During Gabriel’s visit to Mary, the faithful find scriptural evidence to the Immaculate Conception of Mary—conceived without sin.
Gabriel says, “Hail, full of grace, the Lord is with you!” But she was greatly troubled at the saying and considered in her mind what sort of greeting this might be. And the angel said to her, “Do not be afraid, Mary for you have found favor with God.”
In regard to this particular scripture passage, the Revised Standard Version carries more theological weight than does the New American Bible translation. In the RSV, Gabriel says, “Hail, full of grace, the Lord is with you!” Whereas in the NAB, Gabriel says, “28 And coming to her, he said, “Hail, favored one! The Lord is with you. The importance of this particular passage is “full of grace,” which comes from the Greek word kecharitomene. The tense of this particular verb form is the perfect passive participle and the message that it conveys doesn’t properly translate into English. As the perfect passive participle indicates something that occurs in the past, present, and future; therefore, what Gabriel is saying to Mary, and Luke is recording, is that Mary is with Grace through all time of her existence—she is without sin.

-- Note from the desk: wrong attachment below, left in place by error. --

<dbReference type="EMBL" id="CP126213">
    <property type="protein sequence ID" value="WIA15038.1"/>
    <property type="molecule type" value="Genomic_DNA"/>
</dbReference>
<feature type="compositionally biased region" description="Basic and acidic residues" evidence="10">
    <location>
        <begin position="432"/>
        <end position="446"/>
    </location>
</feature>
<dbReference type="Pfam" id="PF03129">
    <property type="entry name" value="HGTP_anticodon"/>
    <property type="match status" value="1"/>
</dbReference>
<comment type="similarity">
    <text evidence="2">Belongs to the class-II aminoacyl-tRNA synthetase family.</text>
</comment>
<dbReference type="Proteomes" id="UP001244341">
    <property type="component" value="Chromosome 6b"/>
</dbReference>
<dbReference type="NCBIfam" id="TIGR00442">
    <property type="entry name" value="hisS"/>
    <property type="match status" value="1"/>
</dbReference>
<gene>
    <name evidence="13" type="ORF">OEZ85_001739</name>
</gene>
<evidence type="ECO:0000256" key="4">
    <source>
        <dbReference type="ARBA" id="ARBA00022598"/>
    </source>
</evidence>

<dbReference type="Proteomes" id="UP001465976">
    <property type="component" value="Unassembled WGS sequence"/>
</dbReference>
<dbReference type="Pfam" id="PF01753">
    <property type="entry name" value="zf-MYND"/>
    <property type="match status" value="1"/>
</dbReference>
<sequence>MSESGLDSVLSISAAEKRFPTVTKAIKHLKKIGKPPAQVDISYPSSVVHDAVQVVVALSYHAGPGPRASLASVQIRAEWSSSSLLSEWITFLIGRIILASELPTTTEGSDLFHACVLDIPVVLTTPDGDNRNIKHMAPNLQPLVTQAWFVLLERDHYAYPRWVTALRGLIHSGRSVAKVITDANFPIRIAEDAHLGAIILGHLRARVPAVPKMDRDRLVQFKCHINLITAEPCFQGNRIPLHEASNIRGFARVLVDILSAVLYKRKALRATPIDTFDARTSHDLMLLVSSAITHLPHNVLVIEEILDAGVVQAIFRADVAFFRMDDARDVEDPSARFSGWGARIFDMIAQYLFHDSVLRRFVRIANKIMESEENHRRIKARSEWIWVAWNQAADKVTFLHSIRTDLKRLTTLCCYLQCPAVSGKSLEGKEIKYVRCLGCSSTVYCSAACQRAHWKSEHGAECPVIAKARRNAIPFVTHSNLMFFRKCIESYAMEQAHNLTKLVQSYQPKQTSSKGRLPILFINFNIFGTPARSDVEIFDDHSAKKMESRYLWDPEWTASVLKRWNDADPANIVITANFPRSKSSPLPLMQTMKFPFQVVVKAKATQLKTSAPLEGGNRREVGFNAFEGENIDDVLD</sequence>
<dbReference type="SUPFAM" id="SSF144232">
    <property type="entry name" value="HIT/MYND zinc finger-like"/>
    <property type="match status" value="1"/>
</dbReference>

Naturally, this particular passage gives tremendous evidence to the claim of the Catholic Church in support of Mary’s immaculate conception against the objections of our Protestant brothers and sisters in Christ who hold to Sola Scriptura theology.
 Luke 1:28:30
New American Bible, Revised Edition (Washington, DC: The United States Conference of Catholic Bishops, 2011), Lk 1:28.